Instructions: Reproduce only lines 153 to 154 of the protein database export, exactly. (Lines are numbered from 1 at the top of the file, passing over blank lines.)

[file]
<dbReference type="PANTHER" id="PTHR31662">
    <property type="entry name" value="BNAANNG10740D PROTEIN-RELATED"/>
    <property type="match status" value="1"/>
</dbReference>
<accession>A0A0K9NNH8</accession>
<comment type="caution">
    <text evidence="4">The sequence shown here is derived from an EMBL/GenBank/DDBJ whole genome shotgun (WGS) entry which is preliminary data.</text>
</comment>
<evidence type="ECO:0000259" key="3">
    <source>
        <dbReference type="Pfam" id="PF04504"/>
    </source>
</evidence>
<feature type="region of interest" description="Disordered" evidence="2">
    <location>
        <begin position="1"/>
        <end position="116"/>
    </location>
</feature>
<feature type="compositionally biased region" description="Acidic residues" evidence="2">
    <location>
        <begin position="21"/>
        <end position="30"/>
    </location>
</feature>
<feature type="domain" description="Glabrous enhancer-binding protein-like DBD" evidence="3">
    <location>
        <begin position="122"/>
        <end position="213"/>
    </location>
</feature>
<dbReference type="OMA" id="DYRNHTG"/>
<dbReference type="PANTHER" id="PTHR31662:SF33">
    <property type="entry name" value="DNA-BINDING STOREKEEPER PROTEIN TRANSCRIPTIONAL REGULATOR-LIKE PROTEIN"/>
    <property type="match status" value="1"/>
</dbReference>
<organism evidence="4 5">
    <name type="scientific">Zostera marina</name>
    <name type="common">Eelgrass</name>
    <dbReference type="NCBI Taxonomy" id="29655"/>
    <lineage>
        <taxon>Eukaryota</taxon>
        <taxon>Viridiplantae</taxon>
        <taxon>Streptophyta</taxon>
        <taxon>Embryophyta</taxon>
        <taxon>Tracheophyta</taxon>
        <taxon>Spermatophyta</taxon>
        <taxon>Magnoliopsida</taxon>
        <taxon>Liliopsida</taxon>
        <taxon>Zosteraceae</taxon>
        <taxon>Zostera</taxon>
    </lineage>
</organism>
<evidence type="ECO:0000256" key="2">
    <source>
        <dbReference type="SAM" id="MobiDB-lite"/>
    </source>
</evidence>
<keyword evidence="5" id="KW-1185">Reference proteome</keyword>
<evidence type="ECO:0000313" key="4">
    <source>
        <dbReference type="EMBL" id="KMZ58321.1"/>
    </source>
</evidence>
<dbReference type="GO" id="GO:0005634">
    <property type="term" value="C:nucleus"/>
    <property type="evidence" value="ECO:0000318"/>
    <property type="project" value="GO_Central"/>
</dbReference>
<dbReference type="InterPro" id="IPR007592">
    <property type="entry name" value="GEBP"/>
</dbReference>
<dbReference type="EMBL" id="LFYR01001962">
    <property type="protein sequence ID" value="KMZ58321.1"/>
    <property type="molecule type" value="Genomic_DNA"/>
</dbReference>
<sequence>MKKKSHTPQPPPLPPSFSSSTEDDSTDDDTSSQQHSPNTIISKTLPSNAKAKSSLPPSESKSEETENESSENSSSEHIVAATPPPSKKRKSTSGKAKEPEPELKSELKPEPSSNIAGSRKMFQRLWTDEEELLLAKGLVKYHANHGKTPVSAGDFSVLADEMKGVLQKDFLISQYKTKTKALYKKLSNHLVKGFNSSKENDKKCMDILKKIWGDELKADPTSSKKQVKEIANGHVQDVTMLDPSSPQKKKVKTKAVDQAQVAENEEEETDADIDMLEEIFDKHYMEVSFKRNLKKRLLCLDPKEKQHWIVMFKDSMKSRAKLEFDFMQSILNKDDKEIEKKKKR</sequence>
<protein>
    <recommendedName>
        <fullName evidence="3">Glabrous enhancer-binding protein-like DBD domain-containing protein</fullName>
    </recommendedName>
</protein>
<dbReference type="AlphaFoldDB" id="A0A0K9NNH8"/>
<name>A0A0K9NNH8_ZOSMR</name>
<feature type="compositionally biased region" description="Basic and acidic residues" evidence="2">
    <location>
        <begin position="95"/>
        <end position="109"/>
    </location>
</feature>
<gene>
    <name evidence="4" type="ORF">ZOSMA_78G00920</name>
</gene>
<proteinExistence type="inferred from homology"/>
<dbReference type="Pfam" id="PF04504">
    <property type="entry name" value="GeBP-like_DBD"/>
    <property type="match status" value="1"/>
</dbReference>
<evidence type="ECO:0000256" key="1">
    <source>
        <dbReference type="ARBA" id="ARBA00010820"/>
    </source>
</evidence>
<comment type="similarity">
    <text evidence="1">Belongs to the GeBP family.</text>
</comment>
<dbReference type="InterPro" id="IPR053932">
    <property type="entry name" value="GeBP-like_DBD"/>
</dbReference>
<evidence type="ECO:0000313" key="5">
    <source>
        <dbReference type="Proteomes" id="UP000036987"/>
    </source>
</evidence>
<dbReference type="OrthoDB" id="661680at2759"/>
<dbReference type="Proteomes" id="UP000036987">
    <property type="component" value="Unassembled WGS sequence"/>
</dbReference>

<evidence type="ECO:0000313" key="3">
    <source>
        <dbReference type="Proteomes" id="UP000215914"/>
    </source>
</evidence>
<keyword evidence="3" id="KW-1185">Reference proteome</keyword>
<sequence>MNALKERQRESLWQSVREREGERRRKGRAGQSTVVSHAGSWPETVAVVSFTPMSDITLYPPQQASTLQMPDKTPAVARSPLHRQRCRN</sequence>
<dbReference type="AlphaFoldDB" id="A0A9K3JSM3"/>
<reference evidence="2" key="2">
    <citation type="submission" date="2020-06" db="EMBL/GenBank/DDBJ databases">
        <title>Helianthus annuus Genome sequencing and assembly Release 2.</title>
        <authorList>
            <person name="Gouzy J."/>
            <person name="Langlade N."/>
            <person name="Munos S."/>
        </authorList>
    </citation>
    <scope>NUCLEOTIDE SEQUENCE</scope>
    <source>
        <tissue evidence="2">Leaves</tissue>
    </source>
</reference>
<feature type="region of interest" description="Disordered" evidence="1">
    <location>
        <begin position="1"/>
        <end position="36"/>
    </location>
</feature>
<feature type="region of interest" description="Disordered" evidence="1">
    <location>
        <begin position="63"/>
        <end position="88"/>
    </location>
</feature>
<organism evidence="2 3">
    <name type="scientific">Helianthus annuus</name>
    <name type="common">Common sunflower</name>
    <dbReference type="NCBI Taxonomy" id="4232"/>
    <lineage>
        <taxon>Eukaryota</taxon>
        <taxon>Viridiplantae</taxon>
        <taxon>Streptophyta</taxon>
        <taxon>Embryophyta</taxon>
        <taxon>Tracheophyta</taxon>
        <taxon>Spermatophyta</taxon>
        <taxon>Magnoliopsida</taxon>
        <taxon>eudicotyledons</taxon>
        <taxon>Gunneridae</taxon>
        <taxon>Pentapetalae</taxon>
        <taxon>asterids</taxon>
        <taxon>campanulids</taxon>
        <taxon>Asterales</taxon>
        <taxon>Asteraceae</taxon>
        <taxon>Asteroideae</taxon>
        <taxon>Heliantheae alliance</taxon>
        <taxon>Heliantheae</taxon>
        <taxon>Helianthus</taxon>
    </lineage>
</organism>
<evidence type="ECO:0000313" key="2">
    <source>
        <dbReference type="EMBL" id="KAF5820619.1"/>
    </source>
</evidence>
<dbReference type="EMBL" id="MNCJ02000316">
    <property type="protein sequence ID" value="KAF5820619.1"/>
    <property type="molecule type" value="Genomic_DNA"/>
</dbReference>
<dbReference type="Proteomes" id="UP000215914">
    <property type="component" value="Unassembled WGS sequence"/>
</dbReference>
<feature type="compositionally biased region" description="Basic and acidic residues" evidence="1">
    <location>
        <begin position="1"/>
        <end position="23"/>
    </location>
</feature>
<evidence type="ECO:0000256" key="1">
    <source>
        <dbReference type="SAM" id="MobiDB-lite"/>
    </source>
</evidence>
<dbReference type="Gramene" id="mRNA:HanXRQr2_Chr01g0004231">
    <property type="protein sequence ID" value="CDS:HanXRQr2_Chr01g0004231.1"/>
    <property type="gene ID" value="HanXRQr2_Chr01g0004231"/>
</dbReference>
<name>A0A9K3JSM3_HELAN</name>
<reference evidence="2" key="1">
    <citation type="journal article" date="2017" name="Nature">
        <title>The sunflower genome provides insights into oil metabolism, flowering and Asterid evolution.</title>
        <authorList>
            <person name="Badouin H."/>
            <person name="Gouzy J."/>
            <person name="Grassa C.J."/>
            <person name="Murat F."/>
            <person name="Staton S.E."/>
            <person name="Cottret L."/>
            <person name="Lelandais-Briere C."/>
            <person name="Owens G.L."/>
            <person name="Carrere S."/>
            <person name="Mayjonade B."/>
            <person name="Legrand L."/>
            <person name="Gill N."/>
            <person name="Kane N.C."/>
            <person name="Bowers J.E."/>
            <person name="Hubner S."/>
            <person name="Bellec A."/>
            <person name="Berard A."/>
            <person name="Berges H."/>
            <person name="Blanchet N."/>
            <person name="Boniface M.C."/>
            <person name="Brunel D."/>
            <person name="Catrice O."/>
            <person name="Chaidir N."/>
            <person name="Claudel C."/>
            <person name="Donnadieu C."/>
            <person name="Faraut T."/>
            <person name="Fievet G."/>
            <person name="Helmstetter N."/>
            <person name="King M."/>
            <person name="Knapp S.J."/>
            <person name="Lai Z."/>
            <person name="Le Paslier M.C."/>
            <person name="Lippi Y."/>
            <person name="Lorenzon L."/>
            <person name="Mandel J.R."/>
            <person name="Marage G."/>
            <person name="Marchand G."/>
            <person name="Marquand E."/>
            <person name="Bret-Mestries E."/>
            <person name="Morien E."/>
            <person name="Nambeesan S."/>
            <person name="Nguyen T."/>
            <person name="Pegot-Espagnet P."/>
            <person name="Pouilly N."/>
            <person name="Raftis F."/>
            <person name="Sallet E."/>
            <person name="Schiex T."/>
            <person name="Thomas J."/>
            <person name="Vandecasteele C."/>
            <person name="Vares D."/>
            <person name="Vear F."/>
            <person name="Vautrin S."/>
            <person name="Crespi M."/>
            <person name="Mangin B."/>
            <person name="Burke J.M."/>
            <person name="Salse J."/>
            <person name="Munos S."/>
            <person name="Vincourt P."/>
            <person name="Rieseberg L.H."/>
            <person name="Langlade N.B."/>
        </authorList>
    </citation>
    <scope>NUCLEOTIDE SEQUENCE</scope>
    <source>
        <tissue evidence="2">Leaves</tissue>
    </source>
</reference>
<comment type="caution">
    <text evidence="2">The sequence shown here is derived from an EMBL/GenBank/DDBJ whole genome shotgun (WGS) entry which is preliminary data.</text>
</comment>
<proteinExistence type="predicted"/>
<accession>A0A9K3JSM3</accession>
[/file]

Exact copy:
<organism evidence="2 3">
    <name type="scientific">Helianthus annuus</name>